THE latest findings by charity National Energy Action have has revealed more than 169,237 households in South East England will not have the cash to meet basic living expenses as winter begins to bite.
Families in fuel poverty are facing an income shortfall of up to £9,331 per year to cover basic essentials, including energy.
The charity also warns 500,000 low-income households nationally could miss out on energy rebates and the proposed new safeguard price cap.
The findings were published as part of its Warm Homes campaign, ‘Bridging the Gap – addressing the cost of living facing UK households this winter’.
Peter Smith, director of policy and research, said: “Our new report highlights the scale of the impossible choices that over 169,237 families in the South East will be making this winter.
“The report illustrates the catastrophic impact universal credit could have on these families who have no savings to insulate them from falling into debt, going hungry and not heating their homes over the waiting period.
“We aren’t talking about needing to cut down on a few luxuries; we’re seeing people switch off the heating for the whole winter and kids only eating one meal a day.
“We know others are adopting unsafe behaviours in an attempt to keep warm, withdrawing entirely from society or building up bigger and bigger debt problems.
“NEA supports the safeguard tariff and welcomes Ofgen’s efforts to take immediate action to protect a sub-set of vulnerable energy customers this winter.
“We estimate however that more than 500,000 households nationally will each miss out on up to £260 of energy bill savings.
“These households are mostly working-age, fall into the lowest income deciles and in some cases are already facing thousand pound gaps between their incomes and the essential cost of living.
“Our five-point plan would help ease this misery. An immediate priority is to stop families, starting a new claim for universal credit today, having to go the entire Christmas period with no income; not heating, not eating just trying to survive.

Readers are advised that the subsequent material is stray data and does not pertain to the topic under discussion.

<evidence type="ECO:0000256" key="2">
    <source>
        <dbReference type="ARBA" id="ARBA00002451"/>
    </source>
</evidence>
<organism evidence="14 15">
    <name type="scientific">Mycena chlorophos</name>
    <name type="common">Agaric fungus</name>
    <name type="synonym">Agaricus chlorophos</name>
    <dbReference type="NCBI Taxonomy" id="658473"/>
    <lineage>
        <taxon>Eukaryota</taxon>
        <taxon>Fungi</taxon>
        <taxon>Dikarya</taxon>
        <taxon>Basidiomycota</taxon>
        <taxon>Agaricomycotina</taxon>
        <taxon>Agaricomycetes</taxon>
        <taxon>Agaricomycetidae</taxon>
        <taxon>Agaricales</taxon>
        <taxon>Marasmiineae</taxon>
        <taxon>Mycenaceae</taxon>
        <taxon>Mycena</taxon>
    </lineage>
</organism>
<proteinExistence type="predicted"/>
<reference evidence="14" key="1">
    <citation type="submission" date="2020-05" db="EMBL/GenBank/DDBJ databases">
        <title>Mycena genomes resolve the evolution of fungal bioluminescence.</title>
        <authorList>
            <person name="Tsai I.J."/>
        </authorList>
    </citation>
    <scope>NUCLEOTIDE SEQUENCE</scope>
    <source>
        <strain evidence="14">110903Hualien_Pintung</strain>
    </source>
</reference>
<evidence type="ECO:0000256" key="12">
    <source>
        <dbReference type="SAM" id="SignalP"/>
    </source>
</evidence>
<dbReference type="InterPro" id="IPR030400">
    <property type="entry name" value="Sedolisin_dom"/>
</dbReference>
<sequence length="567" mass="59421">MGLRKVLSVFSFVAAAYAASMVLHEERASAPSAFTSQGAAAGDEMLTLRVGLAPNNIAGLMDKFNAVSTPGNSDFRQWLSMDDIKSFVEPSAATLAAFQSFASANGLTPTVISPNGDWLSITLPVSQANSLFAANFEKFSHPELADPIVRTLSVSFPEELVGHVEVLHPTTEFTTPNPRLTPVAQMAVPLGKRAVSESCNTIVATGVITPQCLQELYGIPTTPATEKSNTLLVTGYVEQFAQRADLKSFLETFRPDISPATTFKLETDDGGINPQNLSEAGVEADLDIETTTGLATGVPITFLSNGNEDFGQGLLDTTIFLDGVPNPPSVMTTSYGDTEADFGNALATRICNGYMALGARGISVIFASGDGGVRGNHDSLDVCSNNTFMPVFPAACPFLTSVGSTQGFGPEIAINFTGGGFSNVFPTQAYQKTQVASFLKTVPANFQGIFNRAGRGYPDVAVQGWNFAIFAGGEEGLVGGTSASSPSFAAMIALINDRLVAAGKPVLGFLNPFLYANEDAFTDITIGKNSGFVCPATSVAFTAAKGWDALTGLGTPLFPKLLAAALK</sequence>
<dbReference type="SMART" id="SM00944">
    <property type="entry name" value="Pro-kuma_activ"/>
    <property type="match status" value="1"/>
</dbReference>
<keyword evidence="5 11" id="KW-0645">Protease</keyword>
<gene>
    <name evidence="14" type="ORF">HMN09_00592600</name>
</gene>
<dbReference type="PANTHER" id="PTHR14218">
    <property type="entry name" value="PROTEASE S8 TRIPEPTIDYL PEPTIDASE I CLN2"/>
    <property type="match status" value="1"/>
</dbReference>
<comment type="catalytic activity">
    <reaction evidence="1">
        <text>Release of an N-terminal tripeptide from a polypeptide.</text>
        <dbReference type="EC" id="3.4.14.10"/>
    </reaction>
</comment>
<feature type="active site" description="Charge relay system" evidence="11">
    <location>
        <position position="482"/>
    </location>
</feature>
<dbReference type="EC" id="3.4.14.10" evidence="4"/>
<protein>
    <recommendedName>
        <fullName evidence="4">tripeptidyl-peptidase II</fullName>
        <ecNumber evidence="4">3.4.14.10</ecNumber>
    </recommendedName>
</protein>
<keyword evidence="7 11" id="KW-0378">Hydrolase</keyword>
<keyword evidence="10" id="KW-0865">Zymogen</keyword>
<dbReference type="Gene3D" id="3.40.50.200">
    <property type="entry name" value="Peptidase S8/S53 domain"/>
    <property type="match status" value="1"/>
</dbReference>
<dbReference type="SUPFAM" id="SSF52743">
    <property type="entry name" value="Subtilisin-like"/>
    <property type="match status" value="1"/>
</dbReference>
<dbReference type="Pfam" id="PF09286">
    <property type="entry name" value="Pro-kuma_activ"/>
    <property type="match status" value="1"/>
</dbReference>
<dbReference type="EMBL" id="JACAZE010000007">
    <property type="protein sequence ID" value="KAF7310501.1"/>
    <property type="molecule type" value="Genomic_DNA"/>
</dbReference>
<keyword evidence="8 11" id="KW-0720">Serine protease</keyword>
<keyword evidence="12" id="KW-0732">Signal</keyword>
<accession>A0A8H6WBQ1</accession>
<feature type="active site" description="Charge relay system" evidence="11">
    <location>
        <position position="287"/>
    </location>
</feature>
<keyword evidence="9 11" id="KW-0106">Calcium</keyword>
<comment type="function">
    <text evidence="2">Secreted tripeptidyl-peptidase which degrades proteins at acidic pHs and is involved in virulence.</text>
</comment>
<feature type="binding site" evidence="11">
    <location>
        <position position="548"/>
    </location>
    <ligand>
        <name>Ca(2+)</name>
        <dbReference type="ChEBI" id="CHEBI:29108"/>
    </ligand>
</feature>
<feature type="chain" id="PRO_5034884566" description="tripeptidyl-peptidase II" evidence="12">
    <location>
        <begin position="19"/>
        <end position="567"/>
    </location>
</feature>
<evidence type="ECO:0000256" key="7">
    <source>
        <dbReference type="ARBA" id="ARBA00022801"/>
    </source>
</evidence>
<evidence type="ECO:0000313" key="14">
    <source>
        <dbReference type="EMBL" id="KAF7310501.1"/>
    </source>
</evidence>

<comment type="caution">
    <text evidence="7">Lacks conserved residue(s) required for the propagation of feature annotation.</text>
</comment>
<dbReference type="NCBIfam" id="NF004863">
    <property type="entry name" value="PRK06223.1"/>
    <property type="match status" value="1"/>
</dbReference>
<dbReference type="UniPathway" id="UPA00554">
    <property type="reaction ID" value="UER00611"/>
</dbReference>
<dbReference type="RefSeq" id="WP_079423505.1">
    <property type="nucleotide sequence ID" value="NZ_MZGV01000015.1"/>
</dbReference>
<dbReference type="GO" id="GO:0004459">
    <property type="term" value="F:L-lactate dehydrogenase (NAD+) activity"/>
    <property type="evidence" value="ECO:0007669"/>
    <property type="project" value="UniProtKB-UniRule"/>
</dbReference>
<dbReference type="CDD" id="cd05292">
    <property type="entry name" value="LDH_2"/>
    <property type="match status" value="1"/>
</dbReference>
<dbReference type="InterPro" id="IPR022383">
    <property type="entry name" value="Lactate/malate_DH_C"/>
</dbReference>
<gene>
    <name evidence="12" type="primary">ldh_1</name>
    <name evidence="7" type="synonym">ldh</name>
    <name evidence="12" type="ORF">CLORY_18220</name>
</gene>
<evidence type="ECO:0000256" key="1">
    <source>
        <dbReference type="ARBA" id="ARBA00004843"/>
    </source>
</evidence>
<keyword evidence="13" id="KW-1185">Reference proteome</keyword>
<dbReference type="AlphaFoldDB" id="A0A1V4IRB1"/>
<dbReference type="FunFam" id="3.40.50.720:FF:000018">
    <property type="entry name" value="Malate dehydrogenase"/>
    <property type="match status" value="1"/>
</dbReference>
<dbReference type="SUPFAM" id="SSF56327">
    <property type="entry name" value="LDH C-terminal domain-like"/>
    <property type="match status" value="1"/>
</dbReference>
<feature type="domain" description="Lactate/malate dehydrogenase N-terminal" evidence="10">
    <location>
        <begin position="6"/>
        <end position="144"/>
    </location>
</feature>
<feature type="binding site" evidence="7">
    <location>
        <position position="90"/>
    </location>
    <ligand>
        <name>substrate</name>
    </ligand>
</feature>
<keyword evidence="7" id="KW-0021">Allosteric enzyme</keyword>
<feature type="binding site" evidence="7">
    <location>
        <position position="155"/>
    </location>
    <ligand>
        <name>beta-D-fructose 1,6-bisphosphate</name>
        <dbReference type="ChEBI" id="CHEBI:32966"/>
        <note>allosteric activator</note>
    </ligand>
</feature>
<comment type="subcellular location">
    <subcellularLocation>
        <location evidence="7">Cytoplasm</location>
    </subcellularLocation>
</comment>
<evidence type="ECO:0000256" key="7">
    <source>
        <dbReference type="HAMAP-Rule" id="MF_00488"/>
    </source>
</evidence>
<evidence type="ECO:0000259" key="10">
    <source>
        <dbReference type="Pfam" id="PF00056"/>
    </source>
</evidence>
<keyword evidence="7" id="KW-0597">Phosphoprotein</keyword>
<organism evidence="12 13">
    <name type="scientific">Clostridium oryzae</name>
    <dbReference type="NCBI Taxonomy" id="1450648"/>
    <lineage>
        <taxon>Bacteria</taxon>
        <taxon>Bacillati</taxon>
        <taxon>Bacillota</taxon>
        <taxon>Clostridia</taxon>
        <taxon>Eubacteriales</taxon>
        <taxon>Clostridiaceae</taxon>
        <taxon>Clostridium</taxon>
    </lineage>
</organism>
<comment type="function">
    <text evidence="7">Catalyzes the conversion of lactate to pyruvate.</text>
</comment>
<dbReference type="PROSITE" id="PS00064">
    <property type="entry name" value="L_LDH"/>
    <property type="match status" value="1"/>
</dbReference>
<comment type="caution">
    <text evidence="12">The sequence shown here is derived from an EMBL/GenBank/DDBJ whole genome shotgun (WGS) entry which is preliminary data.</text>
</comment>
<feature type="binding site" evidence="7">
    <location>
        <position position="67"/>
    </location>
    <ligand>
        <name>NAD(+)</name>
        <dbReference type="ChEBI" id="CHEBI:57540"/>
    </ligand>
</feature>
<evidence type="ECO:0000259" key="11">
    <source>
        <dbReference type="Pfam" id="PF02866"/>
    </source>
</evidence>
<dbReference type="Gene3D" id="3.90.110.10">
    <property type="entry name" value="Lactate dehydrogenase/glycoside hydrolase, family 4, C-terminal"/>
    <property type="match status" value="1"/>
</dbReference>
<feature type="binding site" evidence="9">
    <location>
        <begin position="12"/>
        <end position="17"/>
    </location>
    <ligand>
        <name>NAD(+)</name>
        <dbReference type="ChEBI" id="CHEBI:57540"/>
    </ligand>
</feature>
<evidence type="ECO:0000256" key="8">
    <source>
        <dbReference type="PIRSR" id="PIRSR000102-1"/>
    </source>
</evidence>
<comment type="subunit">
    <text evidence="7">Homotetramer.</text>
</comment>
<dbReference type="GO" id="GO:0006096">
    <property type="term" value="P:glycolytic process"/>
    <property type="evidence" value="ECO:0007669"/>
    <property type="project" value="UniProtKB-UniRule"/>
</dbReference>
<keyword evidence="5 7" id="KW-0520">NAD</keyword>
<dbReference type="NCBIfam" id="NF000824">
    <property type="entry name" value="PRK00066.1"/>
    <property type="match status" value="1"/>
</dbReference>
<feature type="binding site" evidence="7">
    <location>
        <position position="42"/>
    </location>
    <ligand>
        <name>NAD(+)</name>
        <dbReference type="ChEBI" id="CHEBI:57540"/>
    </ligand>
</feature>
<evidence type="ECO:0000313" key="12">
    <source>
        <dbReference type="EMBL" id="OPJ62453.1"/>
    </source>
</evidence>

“The UK Government also needs to reverse the freeze on working-age benefits, energy discounts and tax credits by uprating them in line with inflation.
“We also want smaller suppliers to deliver energy rebates via the warm home discount scheme, helping to extend the planned price cap to other vulnerable customers.
“We have also recently called for the Chancellor to provide emergency assistance for low-income households that are living – sometimes for years – without a functioning heating system.”
•A project helping people in Surrey experiencing, or at risk of, fuel poverty has received a £5,000 boost from the Santander Foundation.
The Warmth Matters project was set up last year by the Surrey Community Action (SCA) charity with a particular focus on supporting young families and those with a disability or long term illness.
The project received funding from Scottish Power Energy People Trust and has already helped more than 1,000 people in Surrey to avoid fuel poverty.
The new Santander Foundation grant will allow SCA to make the Warmth Matters website clearer and easier to read for people with literacy difficulties.
In addition, the grant will help provide bespoke room thermometer cards to help people to make better decisions about when and how long to use their heating.
Warmth Matters project officer Claire Dawson said: “According to government statistics 10 per cent of households live in fuel poverty.
“This grant will help us to engage more people who may otherwise face the tough choice between heating and eating this winter.”